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The Cattle Connection

The cattlemen's connection to timely topics, current research, and profitable management strategies
cows drinking water

Drought Management: Water

Posted by Travis Meteer - Drought

The dry weather has certainly taken a toll on pastures, crops, and water sources. http://waterwatch.usgs.gov/new/index.php?m=dryw&r=il It is important to remember water is as important as other nutrients to maintaining proper animal function and performance.

A number of factors are involved with the water requirements of an animal. Several factors include rate of gain, stage of production, activity, feed intake, type of diet, outside temperature. Obviously weight of the animal and ambient temperature will influence the requirement as well. Heavier animals in higher temperatures will have higher water requirements. Also, feedstuffs in the animal's rations play a role. Feeds like silage, pasture, and wet co-products all have higher moisture content and thus water intake is reduced. Increased salt, protein, and crude fiber in the diet increases water intake. Energy density of the feed also can play a part. Higher energy feeds generate more metabolic water than low-energy feeds.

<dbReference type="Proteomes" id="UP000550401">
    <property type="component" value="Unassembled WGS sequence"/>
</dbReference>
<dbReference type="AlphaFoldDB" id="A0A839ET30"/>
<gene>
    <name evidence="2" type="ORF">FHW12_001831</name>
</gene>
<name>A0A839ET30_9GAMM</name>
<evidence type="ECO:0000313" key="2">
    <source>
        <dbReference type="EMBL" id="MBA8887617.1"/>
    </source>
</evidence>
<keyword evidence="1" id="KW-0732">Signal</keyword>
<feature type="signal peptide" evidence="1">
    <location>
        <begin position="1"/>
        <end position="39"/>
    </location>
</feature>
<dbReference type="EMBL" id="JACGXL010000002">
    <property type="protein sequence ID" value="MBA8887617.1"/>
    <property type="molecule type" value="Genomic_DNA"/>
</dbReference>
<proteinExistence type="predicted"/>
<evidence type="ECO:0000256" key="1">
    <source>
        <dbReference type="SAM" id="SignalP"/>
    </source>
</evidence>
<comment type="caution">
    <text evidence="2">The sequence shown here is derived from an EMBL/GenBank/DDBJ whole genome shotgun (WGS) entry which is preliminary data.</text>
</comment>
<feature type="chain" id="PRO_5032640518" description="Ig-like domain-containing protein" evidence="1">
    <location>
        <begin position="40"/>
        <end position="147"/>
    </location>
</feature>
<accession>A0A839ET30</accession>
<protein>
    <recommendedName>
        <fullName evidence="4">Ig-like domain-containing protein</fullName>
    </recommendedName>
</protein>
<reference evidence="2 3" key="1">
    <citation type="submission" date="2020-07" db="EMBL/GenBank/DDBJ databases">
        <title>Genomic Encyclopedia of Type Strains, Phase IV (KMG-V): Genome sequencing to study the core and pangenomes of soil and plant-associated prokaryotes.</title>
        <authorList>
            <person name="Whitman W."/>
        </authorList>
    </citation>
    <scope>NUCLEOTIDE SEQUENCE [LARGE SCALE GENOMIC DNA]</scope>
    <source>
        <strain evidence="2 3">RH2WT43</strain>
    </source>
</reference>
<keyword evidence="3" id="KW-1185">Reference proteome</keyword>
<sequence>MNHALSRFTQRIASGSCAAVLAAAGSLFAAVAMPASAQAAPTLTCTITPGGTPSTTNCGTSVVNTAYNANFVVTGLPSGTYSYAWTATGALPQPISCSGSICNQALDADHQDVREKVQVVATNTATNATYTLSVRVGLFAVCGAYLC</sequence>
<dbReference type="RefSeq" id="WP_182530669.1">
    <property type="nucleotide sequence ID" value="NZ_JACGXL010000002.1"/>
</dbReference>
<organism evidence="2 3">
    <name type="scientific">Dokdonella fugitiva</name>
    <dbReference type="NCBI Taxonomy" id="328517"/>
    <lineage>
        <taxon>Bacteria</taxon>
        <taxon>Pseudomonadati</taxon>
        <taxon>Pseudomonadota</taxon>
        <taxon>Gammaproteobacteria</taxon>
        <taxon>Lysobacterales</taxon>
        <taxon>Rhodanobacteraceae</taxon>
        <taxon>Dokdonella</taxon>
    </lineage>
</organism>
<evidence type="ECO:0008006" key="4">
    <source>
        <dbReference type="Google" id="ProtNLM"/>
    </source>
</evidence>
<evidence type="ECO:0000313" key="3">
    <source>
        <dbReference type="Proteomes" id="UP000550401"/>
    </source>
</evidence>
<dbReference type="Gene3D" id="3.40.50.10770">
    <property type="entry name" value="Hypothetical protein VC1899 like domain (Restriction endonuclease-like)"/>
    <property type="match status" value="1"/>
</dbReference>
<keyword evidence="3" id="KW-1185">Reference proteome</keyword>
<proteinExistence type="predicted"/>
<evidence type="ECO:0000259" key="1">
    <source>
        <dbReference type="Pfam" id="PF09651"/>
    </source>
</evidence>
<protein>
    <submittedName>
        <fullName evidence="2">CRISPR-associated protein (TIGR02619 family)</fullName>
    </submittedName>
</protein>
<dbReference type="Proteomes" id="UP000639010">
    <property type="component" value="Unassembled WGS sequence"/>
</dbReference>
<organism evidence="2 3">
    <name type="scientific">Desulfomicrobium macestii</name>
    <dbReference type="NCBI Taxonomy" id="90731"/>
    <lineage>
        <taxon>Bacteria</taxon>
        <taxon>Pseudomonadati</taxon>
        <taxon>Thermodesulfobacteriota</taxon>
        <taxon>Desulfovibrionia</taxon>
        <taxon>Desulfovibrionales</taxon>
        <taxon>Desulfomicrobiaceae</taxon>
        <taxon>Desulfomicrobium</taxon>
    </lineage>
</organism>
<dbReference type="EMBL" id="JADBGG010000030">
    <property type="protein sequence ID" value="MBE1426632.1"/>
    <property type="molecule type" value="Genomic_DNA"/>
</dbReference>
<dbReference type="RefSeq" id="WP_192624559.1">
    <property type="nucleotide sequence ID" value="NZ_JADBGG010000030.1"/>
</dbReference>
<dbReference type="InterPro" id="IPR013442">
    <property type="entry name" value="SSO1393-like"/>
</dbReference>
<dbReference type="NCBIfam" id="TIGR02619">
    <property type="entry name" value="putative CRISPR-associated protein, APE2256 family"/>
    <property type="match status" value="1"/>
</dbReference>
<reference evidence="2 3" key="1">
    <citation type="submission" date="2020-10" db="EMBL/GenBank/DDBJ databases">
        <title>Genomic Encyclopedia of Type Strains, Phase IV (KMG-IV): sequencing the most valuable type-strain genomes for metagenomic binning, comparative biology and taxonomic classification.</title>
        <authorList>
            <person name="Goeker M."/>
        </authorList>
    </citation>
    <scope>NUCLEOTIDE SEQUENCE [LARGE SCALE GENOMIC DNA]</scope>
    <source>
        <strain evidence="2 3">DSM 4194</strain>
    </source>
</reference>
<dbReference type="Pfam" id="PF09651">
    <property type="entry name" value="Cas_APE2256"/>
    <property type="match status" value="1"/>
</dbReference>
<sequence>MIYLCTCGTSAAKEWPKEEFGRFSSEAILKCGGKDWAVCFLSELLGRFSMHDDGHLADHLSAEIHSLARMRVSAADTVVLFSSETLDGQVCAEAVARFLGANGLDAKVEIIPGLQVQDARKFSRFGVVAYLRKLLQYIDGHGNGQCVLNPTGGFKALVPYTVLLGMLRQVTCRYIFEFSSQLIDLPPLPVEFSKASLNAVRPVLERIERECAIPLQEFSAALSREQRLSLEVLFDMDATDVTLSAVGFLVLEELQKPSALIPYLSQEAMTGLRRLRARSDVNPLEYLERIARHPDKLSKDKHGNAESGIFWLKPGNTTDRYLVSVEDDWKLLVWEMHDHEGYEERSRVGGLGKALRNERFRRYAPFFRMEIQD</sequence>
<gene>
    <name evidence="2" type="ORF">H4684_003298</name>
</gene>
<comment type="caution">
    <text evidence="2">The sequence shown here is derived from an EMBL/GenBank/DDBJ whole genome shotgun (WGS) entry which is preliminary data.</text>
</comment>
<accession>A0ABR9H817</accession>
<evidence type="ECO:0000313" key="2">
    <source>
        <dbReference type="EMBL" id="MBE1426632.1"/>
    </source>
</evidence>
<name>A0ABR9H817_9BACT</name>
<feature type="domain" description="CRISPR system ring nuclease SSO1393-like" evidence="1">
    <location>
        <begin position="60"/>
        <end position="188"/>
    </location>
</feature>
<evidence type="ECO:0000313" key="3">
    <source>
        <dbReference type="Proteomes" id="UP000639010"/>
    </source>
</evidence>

"Lactating cows may consume 18% of their body weight in water. A 1200 pound spring calving cow will require about 216 pounds of water on a hot summer day (not counting calf consumption). A gallon of water will weigh roughly 8 pounds, this equates to 27 gallons of water per cow per day" according to OK State Extension. For more information on cattle water requirements: http://www.ianrpubs.unl.edu/live/g2060/build/g2060.pdf

As ponds and creeks become low, water quality will be an issue as well. Increased concentration of total dissolved solids (TDS) can occur in a drought situation. This can cause palatability and toxicity problems; if TDS exceed 7,000 ppm, provide another water source (Noble Foundation). For more info on water quality in a drought: http://www.noble.org/ag/soils/water-quality/

Drought brings forth many challenges for producers, but with knowledge and timely action we can prevent or minimize lost profits.



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